WHAT YOU SHOULD KNOW:
An exploratory laparotomy is surgery to look for causes of pain, infection, disease, or scar tissue inside your abdomen. An exploratory laparotomy may help your caregiver diagnose a medical problem. If your caregiver finds a problem during exploratory laparotomy, he may fix it.
AFTER YOU LEAVE:
- Antibiotics: This medicine is given to fight or prevent an infection caused by bacteria.
- Pain medicine: You may be given a prescription medicine to decrease pain. Do not wait until the pain is severe before you take this medicine.
- Take your medicine as directed. Call your healthcare provider if you think your medicine is not helping or if you have side effects. Tell him if you are allergic to any medicine. Keep a list of the medicines, vitamins, and herbs you take. Include the amounts, and when and why you take them. Bring the list or the pill bottles to follow-up visits. Carry your medicine list with you in case of an emergency.
Follow up with your primary healthcare provider or surgeon as directed:
You may need to return to have your stitches or bandage removed. Write down your questions so you remember to ask them during your visits.
- Follow your primary healthcare provider or surgeon's instructions: You may need to keep the bandage on your incision for 1 to 2 days or until your follow-up visit. After your follow-up visit, you may need to change your bandage 1 to 2 times a day.
- Wash your hands: Use soap and warm water to wash your hands. Do this before and after you care for your wound. Hand washing helps prevent an infection.
- Remove your bandage gently: If the bandage sticks to your wound, use warm water on the bandage and lift it off slowly. Lift the edges toward the center of your wound. Carefully wash around the wound with soap and water. Try not to get soap or water directly on your wound. Dry the area and put on new, clean bandages as directed. Change your bandages when they get wet or dirty. Ask how to clean your wound after your stitches are removed.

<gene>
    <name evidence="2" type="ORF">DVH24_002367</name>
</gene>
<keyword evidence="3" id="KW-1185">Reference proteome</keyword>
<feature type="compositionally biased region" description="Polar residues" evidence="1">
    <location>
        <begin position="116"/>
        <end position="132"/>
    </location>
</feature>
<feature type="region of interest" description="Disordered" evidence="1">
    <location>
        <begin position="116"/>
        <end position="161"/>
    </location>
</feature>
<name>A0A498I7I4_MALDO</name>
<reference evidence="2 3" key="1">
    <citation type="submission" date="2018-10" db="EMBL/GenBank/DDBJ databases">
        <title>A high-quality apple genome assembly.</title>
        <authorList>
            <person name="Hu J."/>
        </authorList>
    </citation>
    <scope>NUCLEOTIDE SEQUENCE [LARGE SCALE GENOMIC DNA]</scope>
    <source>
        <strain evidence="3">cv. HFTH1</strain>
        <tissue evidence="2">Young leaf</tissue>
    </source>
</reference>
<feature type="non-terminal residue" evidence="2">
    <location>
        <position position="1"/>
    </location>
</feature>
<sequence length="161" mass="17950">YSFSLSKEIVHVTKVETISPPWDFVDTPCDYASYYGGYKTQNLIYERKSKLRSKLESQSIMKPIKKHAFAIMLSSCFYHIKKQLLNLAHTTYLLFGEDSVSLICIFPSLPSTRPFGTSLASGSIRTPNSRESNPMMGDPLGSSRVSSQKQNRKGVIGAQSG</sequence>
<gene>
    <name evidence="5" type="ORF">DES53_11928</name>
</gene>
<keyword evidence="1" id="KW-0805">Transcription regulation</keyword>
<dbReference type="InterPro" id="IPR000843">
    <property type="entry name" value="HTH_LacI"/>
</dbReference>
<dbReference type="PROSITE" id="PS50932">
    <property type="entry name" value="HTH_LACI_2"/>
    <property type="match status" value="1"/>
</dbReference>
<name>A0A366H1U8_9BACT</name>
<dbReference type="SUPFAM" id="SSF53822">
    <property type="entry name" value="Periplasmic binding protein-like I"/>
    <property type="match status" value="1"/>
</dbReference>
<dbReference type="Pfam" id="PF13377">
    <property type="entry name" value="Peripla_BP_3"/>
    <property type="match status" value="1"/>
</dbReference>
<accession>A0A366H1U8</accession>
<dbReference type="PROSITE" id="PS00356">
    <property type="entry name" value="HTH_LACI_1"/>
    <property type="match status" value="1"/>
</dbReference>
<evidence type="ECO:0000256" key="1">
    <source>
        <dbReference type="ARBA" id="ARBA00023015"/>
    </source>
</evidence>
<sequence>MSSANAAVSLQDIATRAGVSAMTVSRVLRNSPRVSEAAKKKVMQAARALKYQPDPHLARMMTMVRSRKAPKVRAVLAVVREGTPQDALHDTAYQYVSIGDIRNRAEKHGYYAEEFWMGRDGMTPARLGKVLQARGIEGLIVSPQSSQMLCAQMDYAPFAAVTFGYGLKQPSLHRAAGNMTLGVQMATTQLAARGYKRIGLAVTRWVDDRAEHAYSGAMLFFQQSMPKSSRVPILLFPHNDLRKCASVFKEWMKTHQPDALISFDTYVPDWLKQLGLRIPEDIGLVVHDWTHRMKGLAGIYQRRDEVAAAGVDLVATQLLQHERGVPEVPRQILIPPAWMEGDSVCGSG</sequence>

- Rest: You may feel like resting more after your surgery. Slowly start to do more each day. Rest when you feel it is needed.
- Prevent constipation: High-fiber foods, extra liquids, and regular exercise can help you prevent constipation. Examples of high-fiber foods are fruit and bran. Prune juice and water are good liquids to drink. Regular exercise helps your digestive system work. You may also be told to take over-the-counter fiber and stool softener medicines. Take these items as directed.
- Drink liquids as directed: Ask your primary healthcare provider how much liquid to drink each day and which liquids are best for you. This may help prevent constipation.
Ask when you can bathe:
Ask your primary healthcare provider when you can take a shower or bath.
Contact your primary healthcare provider or surgeon if:
- You have a fever.
- Your incision is swollen, red, or has pus coming from it.
- You have trouble having a bowel movement or frequent diarrhea.
- You have repeated vomiting.
- You have chills, a cough, or feel weak and achy.
- You have questions or concerns about your condition or care.
Seek care immediately or call 911 if:
- Your incision comes apart.
- Blood soaks through your bandage.
- Your arm or leg feels warm, tender, and painful. It may look swollen and red.
- You suddenly feel lightheaded and short of breath.
- You have chest pain when you take a deep breath or cough. You may cough up blood.
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The above information is an educational aid only. It is not intended as medical advice for individual conditions or treatments. Talk to your doctor, nurse or pharmacist before following any medical regimen to see if it is safe and effective for you.